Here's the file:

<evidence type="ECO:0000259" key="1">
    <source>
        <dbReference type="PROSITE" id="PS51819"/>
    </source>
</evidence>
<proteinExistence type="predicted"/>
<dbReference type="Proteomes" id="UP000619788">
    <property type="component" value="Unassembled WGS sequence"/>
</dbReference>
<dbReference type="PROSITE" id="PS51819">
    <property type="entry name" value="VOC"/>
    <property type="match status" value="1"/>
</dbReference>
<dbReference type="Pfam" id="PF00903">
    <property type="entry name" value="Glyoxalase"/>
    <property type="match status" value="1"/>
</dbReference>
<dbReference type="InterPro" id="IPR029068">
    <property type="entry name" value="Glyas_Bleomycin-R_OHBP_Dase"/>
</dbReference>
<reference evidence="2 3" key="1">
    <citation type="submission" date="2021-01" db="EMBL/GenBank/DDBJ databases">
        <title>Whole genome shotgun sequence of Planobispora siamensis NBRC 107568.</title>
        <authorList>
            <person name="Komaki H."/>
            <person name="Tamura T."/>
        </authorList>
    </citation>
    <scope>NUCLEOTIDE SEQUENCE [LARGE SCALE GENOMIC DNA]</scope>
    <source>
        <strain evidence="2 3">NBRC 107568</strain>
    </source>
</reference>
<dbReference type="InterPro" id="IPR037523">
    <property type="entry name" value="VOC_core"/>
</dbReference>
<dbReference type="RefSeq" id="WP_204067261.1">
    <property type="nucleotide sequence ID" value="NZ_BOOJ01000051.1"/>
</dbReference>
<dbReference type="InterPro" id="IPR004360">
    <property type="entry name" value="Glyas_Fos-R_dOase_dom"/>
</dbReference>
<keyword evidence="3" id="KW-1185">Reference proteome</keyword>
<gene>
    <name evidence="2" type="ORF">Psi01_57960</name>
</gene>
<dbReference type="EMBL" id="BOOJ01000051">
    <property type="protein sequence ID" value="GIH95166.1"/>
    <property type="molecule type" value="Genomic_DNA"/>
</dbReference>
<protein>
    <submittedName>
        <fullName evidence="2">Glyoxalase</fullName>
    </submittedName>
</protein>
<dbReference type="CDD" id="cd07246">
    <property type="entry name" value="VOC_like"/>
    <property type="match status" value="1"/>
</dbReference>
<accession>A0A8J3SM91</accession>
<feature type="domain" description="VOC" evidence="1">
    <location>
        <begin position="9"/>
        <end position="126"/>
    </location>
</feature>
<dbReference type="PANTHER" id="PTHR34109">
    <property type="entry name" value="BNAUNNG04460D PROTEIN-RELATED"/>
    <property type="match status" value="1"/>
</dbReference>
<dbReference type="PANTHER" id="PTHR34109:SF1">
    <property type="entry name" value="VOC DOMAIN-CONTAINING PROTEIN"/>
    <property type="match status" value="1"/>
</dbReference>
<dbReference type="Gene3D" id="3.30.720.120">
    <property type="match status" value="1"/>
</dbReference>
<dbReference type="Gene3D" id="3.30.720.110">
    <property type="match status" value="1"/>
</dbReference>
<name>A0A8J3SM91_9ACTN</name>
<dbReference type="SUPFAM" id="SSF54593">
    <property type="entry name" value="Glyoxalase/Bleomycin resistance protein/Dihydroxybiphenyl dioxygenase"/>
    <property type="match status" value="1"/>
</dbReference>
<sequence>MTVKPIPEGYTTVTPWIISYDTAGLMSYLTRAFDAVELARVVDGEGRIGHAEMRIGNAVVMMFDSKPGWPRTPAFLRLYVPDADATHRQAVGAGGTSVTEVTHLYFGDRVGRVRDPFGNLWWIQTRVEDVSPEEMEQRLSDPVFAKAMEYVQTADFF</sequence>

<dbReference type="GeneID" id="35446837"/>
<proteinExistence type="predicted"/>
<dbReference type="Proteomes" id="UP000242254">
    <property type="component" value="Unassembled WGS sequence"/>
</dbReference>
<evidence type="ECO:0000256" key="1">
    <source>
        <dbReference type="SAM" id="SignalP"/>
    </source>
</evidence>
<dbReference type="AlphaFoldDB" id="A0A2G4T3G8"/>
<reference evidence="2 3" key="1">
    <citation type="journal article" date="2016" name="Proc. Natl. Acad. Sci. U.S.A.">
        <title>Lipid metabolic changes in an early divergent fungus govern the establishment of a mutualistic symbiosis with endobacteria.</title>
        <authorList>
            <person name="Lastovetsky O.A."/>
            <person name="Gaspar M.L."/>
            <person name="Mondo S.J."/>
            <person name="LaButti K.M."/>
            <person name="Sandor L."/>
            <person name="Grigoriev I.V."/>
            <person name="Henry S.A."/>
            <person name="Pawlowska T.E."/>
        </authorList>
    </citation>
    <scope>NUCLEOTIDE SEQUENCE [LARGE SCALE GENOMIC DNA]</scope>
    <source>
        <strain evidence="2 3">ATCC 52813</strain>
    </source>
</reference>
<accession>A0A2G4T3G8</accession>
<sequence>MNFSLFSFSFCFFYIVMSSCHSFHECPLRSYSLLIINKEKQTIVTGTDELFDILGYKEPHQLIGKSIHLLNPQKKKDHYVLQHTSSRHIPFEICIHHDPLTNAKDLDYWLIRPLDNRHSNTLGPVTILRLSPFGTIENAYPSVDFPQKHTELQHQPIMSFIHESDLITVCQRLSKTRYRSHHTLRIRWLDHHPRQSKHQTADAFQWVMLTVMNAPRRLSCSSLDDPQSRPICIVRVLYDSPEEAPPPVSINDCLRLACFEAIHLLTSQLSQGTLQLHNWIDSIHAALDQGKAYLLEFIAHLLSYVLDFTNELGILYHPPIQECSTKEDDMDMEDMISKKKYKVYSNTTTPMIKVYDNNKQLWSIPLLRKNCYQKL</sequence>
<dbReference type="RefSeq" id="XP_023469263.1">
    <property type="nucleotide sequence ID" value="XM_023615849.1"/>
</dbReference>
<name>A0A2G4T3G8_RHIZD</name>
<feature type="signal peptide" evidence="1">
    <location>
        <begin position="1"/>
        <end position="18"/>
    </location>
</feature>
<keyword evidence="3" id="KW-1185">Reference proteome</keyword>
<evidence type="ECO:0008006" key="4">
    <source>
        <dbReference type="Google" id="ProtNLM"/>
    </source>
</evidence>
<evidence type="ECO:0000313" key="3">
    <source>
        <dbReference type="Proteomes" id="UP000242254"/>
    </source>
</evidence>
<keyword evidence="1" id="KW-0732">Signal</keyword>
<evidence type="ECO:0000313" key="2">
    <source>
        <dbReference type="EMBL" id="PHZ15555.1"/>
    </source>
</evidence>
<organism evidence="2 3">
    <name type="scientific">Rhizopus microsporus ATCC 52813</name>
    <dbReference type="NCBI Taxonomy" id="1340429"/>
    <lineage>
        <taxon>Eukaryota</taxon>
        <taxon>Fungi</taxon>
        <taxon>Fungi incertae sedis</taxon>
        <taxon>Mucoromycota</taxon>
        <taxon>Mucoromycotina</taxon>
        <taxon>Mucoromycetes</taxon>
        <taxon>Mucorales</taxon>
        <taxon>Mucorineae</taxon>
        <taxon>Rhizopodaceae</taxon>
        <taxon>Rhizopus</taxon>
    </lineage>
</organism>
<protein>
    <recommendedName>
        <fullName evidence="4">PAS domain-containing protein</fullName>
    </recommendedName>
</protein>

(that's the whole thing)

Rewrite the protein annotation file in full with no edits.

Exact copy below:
<evidence type="ECO:0000259" key="1">
    <source>
        <dbReference type="PROSITE" id="PS51819"/>
    </source>
</evidence>
<proteinExistence type="predicted"/>
<dbReference type="Proteomes" id="UP000619788">
    <property type="component" value="Unassembled WGS sequence"/>
</dbReference>
<dbReference type="PROSITE" id="PS51819">
    <property type="entry name" value="VOC"/>
    <property type="match status" value="1"/>
</dbReference>
<dbReference type="Pfam" id="PF00903">
    <property type="entry name" value="Glyoxalase"/>
    <property type="match status" value="1"/>
</dbReference>
<dbReference type="InterPro" id="IPR029068">
    <property type="entry name" value="Glyas_Bleomycin-R_OHBP_Dase"/>
</dbReference>
<reference evidence="2 3" key="1">
    <citation type="submission" date="2021-01" db="EMBL/GenBank/DDBJ databases">
        <title>Whole genome shotgun sequence of Planobispora siamensis NBRC 107568.</title>
        <authorList>
            <person name="Komaki H."/>
            <person name="Tamura T."/>
        </authorList>
    </citation>
    <scope>NUCLEOTIDE SEQUENCE [LARGE SCALE GENOMIC DNA]</scope>
    <source>
        <strain evidence="2 3">NBRC 107568</strain>
    </source>
</reference>
<dbReference type="InterPro" id="IPR037523">
    <property type="entry name" value="VOC_core"/>
</dbReference>
<dbReference type="RefSeq" id="WP_204067261.1">
    <property type="nucleotide sequence ID" value="NZ_BOOJ01000051.1"/>
</dbReference>
<dbReference type="InterPro" id="IPR004360">
    <property type="entry name" value="Glyas_Fos-R_dOase_dom"/>
</dbReference>
<keyword evidence="3" id="KW-1185">Reference proteome</keyword>
<gene>
    <name evidence="2" type="ORF">Psi01_57960</name>
</gene>
<dbReference type="EMBL" id="BOOJ01000051">
    <property type="protein sequence ID" value="GIH95166.1"/>
    <property type="molecule type" value="Genomic_DNA"/>
</dbReference>
<protein>
    <submittedName>
        <fullName evidence="2">Glyoxalase</fullName>
    </submittedName>
</protein>
<dbReference type="CDD" id="cd07246">
    <property type="entry name" value="VOC_like"/>
    <property type="match status" value="1"/>
</dbReference>
<accession>A0A8J3SM91</accession>
<feature type="domain" description="VOC" evidence="1">
    <location>
        <begin position="9"/>
        <end position="126"/>
    </location>
</feature>
<dbReference type="PANTHER" id="PTHR34109">
    <property type="entry name" value="BNAUNNG04460D PROTEIN-RELATED"/>
    <property type="match status" value="1"/>
</dbReference>
<dbReference type="PANTHER" id="PTHR34109:SF1">
    <property type="entry name" value="VOC DOMAIN-CONTAINING PROTEIN"/>
    <property type="match status" value="1"/>
</dbReference>
<dbReference type="Gene3D" id="3.30.720.120">
    <property type="match status" value="1"/>
</dbReference>
<dbReference type="Gene3D" id="3.30.720.110">
    <property type="match status" value="1"/>
</dbReference>
<name>A0A8J3SM91_9ACTN</name>
<dbReference type="SUPFAM" id="SSF54593">
    <property type="entry name" value="Glyoxalase/Bleomycin resistance protein/Dihydroxybiphenyl dioxygenase"/>
    <property type="match status" value="1"/>
</dbReference>
<sequence>MTVKPIPEGYTTVTPWIISYDTAGLMSYLTRAFDAVELARVVDGEGRIGHAEMRIGNAVVMMFDSKPGWPRTPAFLRLYVPDADATHRQAVGAGGTSVTEVTHLYFGDRVGRVRDPFGNLWWIQTRVEDVSPEEMEQRLSDPVFAKAMEYVQTADFF</sequence>

<dbReference type="GeneID" id="35446837"/>
<proteinExistence type="predicted"/>
<dbReference type="Proteomes" id="UP000242254">
    <property type="component" value="Unassembled WGS sequence"/>
</dbReference>
<evidence type="ECO:0000256" key="1">
    <source>
        <dbReference type="SAM" id="SignalP"/>
    </source>
</evidence>
<dbReference type="AlphaFoldDB" id="A0A2G4T3G8"/>
<reference evidence="2 3" key="1">
    <citation type="journal article" date="2016" name="Proc. Natl. Acad. Sci. U.S.A.">
        <title>Lipid metabolic changes in an early divergent fungus govern the establishment of a mutualistic symbiosis with endobacteria.</title>
        <authorList>
            <person name="Lastovetsky O.A."/>
            <person name="Gaspar M.L."/>
            <person name="Mondo S.J."/>
            <person name="LaButti K.M."/>
            <person name="Sandor L."/>
            <person name="Grigoriev I.V."/>
            <person name="Henry S.A."/>
            <person name="Pawlowska T.E."/>
        </authorList>
    </citation>
    <scope>NUCLEOTIDE SEQUENCE [LARGE SCALE GENOMIC DNA]</scope>
    <source>
        <strain evidence="2 3">ATCC 52813</strain>
    </source>
</reference>
<accession>A0A2G4T3G8</accession>
<sequence>MNFSLFSFSFCFFYIVMSSCHSFHECPLRSYSLLIINKEKQTIVTGTDELFDILGYKEPHQLIGKSIHLLNPQKKKDHYVLQHTSSRHIPFEICIHHDPLTNAKDLDYWLIRPLDNRHSNTLGPVTILRLSPFGTIENAYPSVDFPQKHTELQHQPIMSFIHESDLITVCQRLSKTRYRSHHTLRIRWLDHHPRQSKHQTADAFQWVMLTVMNAPRRLSCSSLDDPQSRPICIVRVLYDSPEEAPPPVSINDCLRLACFEAIHLLTSQLSQGTLQLHNWIDSIHAALDQGKAYLLEFIAHLLSYVLDFTNELGILYHPPIQECSTKEDDMDMEDMISKKKYKVYSNTTTPMIKVYDNNKQLWSIPLLRKNCYQKL</sequence>
<dbReference type="RefSeq" id="XP_023469263.1">
    <property type="nucleotide sequence ID" value="XM_023615849.1"/>
</dbReference>
<name>A0A2G4T3G8_RHIZD</name>
<feature type="signal peptide" evidence="1">
    <location>
        <begin position="1"/>
        <end position="18"/>
    </location>
</feature>
<keyword evidence="3" id="KW-1185">Reference proteome</keyword>
<evidence type="ECO:0008006" key="4">
    <source>
        <dbReference type="Google" id="ProtNLM"/>
    </source>
</evidence>
<evidence type="ECO:0000313" key="3">
    <source>
        <dbReference type="Proteomes" id="UP000242254"/>
    </source>
</evidence>
<keyword evidence="1" id="KW-0732">Signal</keyword>
<evidence type="ECO:0000313" key="2">
    <source>
        <dbReference type="EMBL" id="PHZ15555.1"/>
    </source>
</evidence>
<organism evidence="2 3">
    <name type="scientific">Rhizopus microsporus ATCC 52813</name>
    <dbReference type="NCBI Taxonomy" id="1340429"/>
    <lineage>
        <taxon>Eukaryota</taxon>
        <taxon>Fungi</taxon>
        <taxon>Fungi incertae sedis</taxon>
        <taxon>Mucoromycota</taxon>
        <taxon>Mucoromycotina</taxon>
        <taxon>Mucoromycetes</taxon>
        <taxon>Mucorales</taxon>
        <taxon>Mucorineae</taxon>
        <taxon>Rhizopodaceae</taxon>
        <taxon>Rhizopus</taxon>
    </lineage>
</organism>
<protein>
    <recommendedName>
        <fullName evidence="4">PAS domain-containing protein</fullName>
    </recommendedName>
</protein>